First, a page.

There was just one catch: The parolee had an identical twin, and standard DNA tests can’t distinguish between identical twins. Prosecutors had no additional evidence to rule out one or the other. Because they couldn’t press charges against either of the men, the case remains open nearly 20 years later.Full Article
Vaginal mesh, used to repair and improve weakened pelvic tissues, is implanted in the vaginal wall. It was initially — in 1998 — thought to be a safe and easy solution for women suffering from stress urinary incontinence.
But over time, complications were reported, including chronic inflammation, and mesh that shrinks and becomes encased in scar tissue causing pain, infection and protrusion through the vaginal wall.Full Article
Nobel Prize-winning American scientist James Watson has been stripped of his honorary titles after repeating comments about race and intelligence.
In a TV programme, the pioneer in DNA studies made a reference to a view that genes cause a difference on average between blacks and whites on IQ tests.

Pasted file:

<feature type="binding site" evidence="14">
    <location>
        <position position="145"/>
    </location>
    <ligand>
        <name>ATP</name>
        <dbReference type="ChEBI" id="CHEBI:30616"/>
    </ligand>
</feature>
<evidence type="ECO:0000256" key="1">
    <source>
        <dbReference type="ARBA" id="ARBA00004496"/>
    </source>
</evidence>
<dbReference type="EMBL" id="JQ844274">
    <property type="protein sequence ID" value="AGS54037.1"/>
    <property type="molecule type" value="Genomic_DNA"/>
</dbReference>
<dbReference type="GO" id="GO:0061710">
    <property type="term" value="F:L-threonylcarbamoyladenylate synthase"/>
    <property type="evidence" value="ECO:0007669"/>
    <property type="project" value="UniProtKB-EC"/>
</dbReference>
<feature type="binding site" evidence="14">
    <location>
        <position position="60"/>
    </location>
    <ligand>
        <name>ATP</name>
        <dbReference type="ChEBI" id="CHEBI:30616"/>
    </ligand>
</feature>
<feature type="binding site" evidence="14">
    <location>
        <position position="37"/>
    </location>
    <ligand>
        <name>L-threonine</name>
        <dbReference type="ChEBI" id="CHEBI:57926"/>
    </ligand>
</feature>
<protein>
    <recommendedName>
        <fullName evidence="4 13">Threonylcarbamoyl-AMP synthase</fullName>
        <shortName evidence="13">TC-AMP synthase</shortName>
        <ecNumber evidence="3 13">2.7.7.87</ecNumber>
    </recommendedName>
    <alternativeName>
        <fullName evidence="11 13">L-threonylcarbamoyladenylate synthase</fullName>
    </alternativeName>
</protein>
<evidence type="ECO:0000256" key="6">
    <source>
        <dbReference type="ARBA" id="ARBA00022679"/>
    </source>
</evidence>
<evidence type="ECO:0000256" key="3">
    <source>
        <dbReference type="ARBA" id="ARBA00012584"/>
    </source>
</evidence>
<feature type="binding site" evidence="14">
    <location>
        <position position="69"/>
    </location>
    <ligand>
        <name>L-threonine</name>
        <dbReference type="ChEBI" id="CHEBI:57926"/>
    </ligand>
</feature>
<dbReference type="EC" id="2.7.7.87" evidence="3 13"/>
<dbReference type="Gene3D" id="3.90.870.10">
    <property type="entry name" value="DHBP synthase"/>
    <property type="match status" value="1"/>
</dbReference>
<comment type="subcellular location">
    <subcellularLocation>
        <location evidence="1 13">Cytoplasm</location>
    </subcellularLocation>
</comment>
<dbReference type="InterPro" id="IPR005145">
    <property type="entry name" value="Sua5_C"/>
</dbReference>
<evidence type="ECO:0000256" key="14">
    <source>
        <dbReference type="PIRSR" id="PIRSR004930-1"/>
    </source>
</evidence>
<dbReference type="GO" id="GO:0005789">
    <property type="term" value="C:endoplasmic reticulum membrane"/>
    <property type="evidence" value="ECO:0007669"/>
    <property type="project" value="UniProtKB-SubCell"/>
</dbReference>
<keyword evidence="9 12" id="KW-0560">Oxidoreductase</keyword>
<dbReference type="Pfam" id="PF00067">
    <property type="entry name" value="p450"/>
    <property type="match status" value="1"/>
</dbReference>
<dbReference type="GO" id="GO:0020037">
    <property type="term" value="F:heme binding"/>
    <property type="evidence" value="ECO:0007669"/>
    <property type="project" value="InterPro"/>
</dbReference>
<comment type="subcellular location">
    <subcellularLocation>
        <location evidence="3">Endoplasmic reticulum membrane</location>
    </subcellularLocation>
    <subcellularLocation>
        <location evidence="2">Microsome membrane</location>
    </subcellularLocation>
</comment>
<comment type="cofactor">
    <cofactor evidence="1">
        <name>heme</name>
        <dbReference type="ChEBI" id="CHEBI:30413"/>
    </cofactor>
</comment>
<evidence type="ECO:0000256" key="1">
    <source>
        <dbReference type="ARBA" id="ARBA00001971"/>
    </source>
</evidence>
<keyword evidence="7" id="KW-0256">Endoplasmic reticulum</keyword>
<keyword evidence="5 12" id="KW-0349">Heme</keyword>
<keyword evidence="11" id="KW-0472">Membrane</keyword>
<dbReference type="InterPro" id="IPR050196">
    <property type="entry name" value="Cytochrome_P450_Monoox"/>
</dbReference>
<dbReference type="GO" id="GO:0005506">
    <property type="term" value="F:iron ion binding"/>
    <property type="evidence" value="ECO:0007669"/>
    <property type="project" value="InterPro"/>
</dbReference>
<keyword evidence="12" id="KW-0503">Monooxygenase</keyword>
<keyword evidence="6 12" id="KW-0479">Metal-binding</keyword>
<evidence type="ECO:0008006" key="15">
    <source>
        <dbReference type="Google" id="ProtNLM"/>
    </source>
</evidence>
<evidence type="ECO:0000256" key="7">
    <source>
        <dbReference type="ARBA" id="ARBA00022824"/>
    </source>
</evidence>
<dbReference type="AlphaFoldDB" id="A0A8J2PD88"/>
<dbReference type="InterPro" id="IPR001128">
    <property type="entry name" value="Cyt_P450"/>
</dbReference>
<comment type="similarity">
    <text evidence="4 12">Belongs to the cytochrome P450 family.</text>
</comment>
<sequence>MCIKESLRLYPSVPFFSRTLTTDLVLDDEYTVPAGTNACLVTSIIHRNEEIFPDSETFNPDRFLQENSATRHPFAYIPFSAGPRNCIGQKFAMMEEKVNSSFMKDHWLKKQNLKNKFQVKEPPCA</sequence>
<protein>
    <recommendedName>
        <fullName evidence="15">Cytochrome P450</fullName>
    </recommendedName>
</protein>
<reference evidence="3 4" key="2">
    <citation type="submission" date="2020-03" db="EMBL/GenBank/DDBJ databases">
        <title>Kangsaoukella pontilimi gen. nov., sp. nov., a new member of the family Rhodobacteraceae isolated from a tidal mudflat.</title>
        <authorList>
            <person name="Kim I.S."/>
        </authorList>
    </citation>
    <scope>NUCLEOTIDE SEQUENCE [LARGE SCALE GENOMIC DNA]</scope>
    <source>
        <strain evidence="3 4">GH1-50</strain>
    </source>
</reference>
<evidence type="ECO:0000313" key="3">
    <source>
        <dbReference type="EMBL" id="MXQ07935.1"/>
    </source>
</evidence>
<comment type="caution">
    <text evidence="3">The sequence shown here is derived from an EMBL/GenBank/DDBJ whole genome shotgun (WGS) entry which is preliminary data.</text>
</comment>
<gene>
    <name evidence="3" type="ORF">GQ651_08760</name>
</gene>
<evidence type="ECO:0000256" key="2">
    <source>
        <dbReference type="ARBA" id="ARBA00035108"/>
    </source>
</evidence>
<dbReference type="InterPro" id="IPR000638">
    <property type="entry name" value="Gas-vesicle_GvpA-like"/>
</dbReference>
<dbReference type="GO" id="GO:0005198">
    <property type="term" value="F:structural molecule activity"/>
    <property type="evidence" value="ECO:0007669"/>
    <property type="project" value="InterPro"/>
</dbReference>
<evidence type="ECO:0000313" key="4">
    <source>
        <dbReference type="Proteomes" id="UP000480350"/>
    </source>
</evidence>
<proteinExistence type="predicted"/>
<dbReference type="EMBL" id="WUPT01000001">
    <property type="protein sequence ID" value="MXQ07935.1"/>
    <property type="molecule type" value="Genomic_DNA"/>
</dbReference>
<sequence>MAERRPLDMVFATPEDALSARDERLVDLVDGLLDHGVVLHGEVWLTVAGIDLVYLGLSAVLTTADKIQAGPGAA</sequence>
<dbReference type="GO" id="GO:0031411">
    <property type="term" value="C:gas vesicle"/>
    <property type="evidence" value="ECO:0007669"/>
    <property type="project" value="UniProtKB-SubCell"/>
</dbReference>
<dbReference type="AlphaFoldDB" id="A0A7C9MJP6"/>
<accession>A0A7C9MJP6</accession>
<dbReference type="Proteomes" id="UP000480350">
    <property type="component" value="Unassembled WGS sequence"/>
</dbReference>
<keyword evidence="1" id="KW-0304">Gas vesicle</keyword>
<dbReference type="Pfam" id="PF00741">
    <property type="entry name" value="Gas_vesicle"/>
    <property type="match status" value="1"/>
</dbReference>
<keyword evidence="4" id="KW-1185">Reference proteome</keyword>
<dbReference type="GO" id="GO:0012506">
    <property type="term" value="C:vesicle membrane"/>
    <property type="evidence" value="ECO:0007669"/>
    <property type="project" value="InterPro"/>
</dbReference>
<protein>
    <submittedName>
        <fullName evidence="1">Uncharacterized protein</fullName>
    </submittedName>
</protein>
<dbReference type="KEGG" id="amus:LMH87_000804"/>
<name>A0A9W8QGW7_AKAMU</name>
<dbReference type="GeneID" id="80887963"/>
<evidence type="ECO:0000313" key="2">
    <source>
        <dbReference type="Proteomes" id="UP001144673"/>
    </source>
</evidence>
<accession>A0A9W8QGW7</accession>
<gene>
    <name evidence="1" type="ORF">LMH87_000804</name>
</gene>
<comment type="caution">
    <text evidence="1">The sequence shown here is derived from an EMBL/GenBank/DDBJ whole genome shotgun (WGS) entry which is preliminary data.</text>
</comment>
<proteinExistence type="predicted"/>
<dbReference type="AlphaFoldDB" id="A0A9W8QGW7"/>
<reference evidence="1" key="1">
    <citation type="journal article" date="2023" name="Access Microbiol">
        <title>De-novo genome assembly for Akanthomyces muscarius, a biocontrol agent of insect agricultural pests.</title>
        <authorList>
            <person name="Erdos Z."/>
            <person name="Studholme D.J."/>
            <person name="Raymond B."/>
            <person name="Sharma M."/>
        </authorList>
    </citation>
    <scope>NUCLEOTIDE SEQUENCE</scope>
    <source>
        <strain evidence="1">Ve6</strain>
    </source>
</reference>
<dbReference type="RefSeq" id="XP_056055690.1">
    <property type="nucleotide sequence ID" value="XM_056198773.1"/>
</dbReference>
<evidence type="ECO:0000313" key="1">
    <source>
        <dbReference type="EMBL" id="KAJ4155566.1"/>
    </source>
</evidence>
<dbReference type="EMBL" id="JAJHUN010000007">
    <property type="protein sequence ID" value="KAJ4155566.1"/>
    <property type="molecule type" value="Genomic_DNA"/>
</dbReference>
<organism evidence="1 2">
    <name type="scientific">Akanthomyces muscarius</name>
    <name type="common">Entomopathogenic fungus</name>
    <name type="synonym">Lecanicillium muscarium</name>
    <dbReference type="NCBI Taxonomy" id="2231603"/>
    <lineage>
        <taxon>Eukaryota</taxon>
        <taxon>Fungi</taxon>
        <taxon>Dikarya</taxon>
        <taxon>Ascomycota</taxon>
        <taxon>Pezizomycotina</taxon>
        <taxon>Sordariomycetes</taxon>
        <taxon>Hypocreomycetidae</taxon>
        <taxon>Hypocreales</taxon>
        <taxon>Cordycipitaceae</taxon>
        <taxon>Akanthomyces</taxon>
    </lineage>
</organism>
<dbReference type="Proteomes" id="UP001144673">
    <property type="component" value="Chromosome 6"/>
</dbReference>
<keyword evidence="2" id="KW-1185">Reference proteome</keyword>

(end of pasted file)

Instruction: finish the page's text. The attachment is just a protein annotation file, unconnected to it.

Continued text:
Cold Spring Harbor Laboratory said the 90-year-old scientist’s remarks were “unsubstantiated and reckless”.Full Article
Christy Mirack’s brother had one critical question left this week for his sister’s killer.
A recent study out of Oregon suggests emergency medical responders — EMTs and paramedics — may be treating minority patients differently from the way they treat white patients.
Specifically, the scientists found that black patients in their study were 40 percent less likely to get pain medication than their white peers.
Jamie Kennel, head of emergency medical services programs at Oregon Health and Science University and the Oregon Institute of Technology, led the research, which was presented in December at the Institute for Healthcare Improvement Scientific Symposium in Orlando, Fla.Full Article
A near-drowning had left the woman in a persistent vegetative state for nearly a decade. So when she went into labor a few days after Christmas, her caretakers were flummoxed.
On Dec. 29, with help from one of the facility’s nurses, the patient gave birth to a healthy baby boy, KPHO reported. The birth — and the sexual assault of a vulnerable individual that must have preceded it — has cast a harsh glare on conditions at a nonprofit organization that bills itself as a leading provider of health care for Phoenix’s medically fragile.Full Article